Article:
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question but gave a nu answered, answer, it is about making russia be accountable and your thoughts on the fact he did take questions and did hear a third question about secretary john kerry's status in israel and declined to answer that and walked away. your take on everything we heard? >> well, first of all, i think this is as tough as the president could be rhetorically and substantively at this moment and have the europeans with him. he did nudge them along to some perhaps significant measures. i think the most significant one has to do with new energy technology to russia. what vladimir putin is trying to do, flip the script. everybody thought that extending economic ties to russia would make russia one of many in the community of peaceful nations.
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it didn't turn out that way. as a matter of fact, putin is using the threat of cutting off economic ties specifically energy, as a way to threaten the western europe. and the fact that western europe is willing to fight back at least a little bit is significant. so i think those things are important but i would also say that the administration is trying to put political pressure on putin. domestic political pressure on putin. if the united states were to get involved militarily, it would be curtains for any deal. the one thing the russian people understand the idea of an military offensive against them. they spent sentd turryes fighting those off. to get in the role of a germany or france would be deadly for public opinion and would allow putin to rally the russian people behind him. by slowly rach eting up the check pressure, i think what the
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administration is trying to do and europeans are hoping to do, put political domestic pressure on putin. to tank the economy and have vladimir putin take the blame. that's the idea here. mr. that will work, who knows? putin in some respects has an iron grip on russia and shut down the media and independent politics and the russians had a taste of independence and had a taste of freedom of expression. there's a bet that having remembered that, he is speshlgly younger generation, which is facing hard economic ties after a few years of pros speperity m turn the anger on putin. that's the bet here to put political pressure to the man facing down the president right now. >> shane harris, if you heard any sanctions, anything new that could make a significant difference in the situation, i wonder if the banking sanctions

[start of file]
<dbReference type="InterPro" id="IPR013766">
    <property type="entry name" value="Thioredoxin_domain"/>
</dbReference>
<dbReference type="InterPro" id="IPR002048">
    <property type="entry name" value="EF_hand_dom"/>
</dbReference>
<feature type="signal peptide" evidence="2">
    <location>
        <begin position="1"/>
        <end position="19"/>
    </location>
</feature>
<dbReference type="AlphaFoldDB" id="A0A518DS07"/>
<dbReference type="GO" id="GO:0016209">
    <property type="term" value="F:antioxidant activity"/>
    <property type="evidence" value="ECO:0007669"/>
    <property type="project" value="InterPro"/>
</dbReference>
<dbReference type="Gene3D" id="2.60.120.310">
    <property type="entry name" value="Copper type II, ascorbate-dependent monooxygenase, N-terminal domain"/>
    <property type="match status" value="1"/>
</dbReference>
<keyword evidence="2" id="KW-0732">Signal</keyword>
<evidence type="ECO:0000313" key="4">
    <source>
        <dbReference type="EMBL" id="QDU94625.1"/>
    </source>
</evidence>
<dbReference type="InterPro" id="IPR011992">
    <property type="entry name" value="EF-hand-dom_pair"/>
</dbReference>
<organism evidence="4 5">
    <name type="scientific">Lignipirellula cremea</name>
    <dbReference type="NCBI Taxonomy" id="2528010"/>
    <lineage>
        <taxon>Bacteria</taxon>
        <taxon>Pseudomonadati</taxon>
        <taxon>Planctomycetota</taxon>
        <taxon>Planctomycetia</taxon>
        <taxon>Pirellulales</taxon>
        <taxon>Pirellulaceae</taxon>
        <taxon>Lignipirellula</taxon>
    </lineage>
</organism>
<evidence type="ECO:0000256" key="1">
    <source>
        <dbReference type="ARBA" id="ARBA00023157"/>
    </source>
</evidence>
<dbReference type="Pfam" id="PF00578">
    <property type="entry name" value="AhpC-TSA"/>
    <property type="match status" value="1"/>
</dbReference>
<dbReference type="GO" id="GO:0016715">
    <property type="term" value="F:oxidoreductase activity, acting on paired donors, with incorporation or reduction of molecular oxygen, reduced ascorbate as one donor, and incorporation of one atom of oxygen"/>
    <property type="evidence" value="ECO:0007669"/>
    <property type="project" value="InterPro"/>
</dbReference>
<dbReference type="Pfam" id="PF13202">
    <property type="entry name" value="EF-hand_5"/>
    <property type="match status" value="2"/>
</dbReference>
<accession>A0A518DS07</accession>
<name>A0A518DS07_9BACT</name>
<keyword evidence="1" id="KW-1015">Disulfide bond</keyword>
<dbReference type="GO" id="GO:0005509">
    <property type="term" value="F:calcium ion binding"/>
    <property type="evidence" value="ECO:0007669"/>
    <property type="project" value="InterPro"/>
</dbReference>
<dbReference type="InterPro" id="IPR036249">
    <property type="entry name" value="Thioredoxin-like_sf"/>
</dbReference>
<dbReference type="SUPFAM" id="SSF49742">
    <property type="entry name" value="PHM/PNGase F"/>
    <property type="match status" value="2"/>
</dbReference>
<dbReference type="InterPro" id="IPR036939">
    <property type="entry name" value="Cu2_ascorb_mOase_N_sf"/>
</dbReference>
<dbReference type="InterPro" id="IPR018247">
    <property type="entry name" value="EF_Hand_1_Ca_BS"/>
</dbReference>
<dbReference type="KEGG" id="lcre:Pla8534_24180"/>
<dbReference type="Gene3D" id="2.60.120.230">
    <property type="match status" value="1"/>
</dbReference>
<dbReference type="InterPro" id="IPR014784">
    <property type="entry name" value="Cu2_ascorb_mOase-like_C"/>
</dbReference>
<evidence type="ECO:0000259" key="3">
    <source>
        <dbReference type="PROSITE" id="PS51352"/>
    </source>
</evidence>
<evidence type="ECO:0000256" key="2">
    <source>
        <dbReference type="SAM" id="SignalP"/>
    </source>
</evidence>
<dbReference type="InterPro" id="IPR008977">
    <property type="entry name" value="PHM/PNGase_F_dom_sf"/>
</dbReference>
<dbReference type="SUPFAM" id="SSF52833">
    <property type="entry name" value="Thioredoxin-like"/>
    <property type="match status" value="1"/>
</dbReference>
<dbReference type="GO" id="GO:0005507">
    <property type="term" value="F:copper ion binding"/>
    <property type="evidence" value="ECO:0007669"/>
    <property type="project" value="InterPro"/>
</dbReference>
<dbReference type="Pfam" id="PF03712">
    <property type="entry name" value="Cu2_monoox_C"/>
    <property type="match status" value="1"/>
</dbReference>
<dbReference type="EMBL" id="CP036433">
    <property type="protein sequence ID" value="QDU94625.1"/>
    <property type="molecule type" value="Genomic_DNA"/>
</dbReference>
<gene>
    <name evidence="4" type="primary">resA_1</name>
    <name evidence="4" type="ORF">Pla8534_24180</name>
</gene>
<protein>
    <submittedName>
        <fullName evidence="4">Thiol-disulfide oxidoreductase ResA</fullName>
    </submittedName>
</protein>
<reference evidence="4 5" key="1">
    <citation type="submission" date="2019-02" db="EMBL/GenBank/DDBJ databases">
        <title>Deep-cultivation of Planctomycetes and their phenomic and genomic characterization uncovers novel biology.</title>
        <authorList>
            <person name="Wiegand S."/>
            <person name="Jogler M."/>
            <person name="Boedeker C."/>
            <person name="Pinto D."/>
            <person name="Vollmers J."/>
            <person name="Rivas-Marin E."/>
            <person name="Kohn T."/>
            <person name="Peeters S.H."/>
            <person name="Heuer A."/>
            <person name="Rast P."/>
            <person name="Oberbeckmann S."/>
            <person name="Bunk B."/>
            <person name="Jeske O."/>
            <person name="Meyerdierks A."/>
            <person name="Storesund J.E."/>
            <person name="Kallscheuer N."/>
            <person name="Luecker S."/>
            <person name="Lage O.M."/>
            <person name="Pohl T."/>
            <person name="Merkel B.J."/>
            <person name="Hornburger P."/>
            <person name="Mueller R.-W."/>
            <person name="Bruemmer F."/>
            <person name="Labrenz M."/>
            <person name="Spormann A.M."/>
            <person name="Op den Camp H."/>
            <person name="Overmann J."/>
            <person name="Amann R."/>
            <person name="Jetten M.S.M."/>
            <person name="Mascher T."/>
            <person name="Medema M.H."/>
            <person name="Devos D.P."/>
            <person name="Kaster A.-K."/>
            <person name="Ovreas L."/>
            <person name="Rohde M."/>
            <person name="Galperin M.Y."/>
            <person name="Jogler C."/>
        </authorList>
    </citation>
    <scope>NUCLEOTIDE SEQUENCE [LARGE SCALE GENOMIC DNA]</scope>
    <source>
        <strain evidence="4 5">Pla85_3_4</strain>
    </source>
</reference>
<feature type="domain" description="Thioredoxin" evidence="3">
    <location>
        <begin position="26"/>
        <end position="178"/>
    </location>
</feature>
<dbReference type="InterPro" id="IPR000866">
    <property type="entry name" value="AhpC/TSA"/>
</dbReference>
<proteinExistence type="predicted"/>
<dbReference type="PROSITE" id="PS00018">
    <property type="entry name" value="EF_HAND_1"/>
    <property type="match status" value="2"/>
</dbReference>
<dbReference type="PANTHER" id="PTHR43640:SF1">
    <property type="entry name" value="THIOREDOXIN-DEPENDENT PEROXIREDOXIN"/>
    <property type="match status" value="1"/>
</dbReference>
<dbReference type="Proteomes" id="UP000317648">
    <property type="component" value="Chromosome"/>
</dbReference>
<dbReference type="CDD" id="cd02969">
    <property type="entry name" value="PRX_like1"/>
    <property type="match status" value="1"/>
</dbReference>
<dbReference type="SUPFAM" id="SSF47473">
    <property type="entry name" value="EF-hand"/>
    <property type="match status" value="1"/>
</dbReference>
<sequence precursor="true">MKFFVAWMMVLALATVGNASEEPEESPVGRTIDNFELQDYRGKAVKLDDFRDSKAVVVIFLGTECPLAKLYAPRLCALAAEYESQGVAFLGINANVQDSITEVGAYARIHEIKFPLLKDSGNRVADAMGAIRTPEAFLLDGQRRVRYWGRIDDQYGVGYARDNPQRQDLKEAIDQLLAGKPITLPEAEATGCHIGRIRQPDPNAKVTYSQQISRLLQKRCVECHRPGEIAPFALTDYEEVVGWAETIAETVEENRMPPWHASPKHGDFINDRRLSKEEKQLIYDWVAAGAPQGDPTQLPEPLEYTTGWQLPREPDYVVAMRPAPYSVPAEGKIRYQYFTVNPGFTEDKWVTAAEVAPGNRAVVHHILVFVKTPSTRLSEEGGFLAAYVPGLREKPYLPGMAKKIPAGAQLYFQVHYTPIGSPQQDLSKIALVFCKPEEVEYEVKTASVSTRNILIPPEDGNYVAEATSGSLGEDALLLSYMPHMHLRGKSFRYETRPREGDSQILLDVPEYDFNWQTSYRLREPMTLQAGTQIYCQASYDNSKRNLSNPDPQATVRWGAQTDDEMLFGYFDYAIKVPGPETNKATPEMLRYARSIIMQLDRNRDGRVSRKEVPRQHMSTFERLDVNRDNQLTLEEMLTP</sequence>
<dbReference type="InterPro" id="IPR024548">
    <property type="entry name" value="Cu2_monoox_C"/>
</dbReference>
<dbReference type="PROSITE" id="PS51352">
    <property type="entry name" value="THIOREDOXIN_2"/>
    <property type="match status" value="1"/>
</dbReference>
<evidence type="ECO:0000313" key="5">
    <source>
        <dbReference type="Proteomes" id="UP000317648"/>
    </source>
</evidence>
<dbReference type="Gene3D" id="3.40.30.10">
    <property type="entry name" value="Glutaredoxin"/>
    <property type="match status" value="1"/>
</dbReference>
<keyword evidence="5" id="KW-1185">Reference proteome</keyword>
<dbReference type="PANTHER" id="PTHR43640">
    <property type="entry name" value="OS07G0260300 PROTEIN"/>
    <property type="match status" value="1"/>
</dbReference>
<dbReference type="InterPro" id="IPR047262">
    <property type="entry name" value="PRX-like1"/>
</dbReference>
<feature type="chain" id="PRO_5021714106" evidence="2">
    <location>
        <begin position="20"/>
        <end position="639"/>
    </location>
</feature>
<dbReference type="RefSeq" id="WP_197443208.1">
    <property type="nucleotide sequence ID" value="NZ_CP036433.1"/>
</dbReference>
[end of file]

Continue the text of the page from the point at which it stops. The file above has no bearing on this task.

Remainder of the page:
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that both america and the eu will be levying against russia hoping to strangle the russian economy will make a big difference in your mind? >> they might. these are sectoral sanctions hitting russia in two key pressure points and you heard the president say there's going to be bite. he's really trying to say, look this is going to be a rach eting up and hurt them. what you're also hearing hem try to emphasize, he's being true to his word. after the shootdown of the plane, unless putin takes the opportunity to find a peaceful solution to the conflict in ukraine, there would be punishment and putin would suffer. he talked about this being the tool we have to influence them. it's a big bet for the administration. if this doesn't work and sanctions don't have. bite that the president has said they will, where does he go next? i don't know there's going to be more appetite for more sanctions and idea of military intervention as we said is practically off the table.
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>> and it will take time to see if sanctions do in fact have the bite that the president and we are hoping that they will have. shane harris, howard fineman, thank you so much for helping us figure that out. >> that does it for "the cycle" after the break it is "now" with alex wagner. defiance is in our bones. defiance never grows old. citracal maximum. easily absorbed calcium plus d. beauty is bone deep. the cadillac summer collection is here. ♪ ♪ during the cadillac summer's best event, lease this all new 2014 cts for around $459 a month
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president obama pro claims the united states means what it says and announces further sanctions on russia. it is tuesday, july 29th, and this is "now." >> no, it's not a new cold war. what it is is a very specific
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issue related to russia's unwillingness to recognize that ukraine can chart its own path. we can't in the end make president putin see more clearly you know, ultimately that's something president putin has to do on his own. but what we can do is make sure we've increased the costs for actions i think are not only destructive to ukraine but ultimately will be destructive to russia as well. >> moments ago, president obama announced the latest round of economic sanctions against russia in response to its egs escalating military involvement in ukraine. >> the cost on russia will continue to grow. today is a reminder that the united states means what it says. today and building on the measures we announced two weeks ago, the united states is imposing new